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A Duty to Hack 

Adrian Lamo, the 22-year-old "homeless hacker" famous for raiding New York Times computers, pursues his vision of public service by cracking another major corporate network. It's a crime, of course. It's also what he was born to do.

Wednesday, Apr 16 2003
"Tell me the truth," says Adrian Lamo, ducking into a public restroom in the Embarcadero Center on a chilly March evening. "I look like death, don't I?"

Well, he doesn't look good. Lamo, who turned 22 a few days ago, didn't get any sleep last night; he says he was "in transit," a fact to which his wrinkled cargo pants and rumpled brown jacket can plainly attest. His shoulders, as slight and bony as the rest of his frame, sag when he peers at his reflection in the scuffed mirror. "Yep," Lamo sighs, dropping his frayed backpack on the sink and turning on the faucet. "I look like death." Dark circles bloom below his warm hazel eyes, his lids droop, and whenever he isn't blinking, which isn't often, his pupils swim beneath a glassy sheen. Black and green spots mottle his yellow teeth; dirt crusts the edges of his ears. As he splashes water through his cropped brown hair, Lamo watches some of the color seep back into his face, whose angelic features appear pallid and ghostly at the best of times. "I'm feeling faint," he says, his dry, nasal voice stumbling over a mild stammer, his face rippling from the occasional tic. Ever since an amphetamine overdose last year, Lamo says, he's apt to start convulsing if he goes too long without food or sleep. "I think I should stop by Carl's Jr. and get something to eat."

On his way out of the bathroom, Lamo nods his head at a nearby door, unmarked and anonymous. "Most of the telephone switches for the Embarcadero are in there," he says, a glint returning to his eye, the merest smile spreading across his cracked, thin lips. Then his cell phone peals, and it takes Lamo a few heartbeats to identify the number of the incoming call. "My attorney," he sighs, before answering his phone in the kind of crisp, authoritative monotone you'd expect from one of the most celebrated and controversial hackers in the world: "Lamo here."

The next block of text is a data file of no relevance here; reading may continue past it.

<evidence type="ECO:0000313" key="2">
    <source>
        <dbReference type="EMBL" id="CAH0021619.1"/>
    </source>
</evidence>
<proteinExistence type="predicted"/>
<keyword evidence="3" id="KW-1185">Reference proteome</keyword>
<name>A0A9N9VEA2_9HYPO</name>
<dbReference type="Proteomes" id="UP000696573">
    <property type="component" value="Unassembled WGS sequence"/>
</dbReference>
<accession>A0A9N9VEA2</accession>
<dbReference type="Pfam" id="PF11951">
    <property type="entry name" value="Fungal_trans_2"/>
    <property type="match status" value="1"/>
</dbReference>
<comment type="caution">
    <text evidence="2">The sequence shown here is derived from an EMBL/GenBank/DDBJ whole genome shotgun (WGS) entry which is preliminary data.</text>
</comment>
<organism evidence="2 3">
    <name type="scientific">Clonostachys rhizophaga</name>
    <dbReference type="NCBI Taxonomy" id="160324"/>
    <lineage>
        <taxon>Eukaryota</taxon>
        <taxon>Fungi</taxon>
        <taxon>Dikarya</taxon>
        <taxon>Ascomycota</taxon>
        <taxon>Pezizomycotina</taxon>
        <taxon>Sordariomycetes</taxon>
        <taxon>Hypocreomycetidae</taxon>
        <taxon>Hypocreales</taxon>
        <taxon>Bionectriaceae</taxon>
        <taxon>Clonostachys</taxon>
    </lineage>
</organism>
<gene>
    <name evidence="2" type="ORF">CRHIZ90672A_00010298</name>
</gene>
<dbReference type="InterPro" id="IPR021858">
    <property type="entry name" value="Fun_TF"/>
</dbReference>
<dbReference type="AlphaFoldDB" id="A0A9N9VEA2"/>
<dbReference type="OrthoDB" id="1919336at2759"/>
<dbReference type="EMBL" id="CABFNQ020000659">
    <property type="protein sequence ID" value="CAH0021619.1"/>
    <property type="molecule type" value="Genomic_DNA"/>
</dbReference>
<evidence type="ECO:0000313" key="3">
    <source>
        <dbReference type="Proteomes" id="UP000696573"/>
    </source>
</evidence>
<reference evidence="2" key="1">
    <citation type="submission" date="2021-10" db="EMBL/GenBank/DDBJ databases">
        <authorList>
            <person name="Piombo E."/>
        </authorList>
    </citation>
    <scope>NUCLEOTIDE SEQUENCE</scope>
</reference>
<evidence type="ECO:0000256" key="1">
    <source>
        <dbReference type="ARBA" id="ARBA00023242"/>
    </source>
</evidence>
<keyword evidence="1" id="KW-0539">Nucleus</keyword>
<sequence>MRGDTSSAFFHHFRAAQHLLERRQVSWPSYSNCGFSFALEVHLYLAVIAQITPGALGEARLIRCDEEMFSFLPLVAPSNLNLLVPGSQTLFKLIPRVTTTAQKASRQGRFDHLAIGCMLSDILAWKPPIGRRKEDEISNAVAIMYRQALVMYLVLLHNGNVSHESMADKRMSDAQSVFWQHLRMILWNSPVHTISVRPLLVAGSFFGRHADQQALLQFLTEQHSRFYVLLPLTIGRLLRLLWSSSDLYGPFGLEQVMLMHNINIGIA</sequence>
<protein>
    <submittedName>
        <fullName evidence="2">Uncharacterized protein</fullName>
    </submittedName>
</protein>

If you type the address into your Internet browser, you'll see the following message, in plain black text on a white background: "Confidential to Matt Palmquist: Sorry I never really got back to you when you emailed. Give me a ring! -- Adrian Lamo."

Reaching Adrian Lamo is not particularly difficult. His cell phone number is 505-HACK. ("Everyone assumes there was some wrongdoing involved," he says of obtaining the number, "but like with so many things, all you have to do is ask.") His e-mail address is, which you can locate with ease on Lamo's very own Web site ( He admits he's not much at Web design, and his home page, whose header says "Faith manages," is certainly stark: Other than a blurred, pixelated image of Lamo in the upper right-hand corner, the only thing to look at is a verse, pointed and trenchant, from the Bob Dylan song "Idiot Wind": "People see me all the time, they just can't remember how to act/ Their minds are filled with big ideas, images, and distorted facts/ Even you, yesterday, you had to ask me where it was at/ I couldn't believe, after all these years, you didn't know me any better than that."

In other words, though it's not hard to get in touch with Lamo (pronounced Lah-mo), it's considerably harder to get to know him -- and perhaps hardest still to actually meet him. "Who is this?" he asks when I call him one day in early 2003. "Oh, I thought you were a collection agency."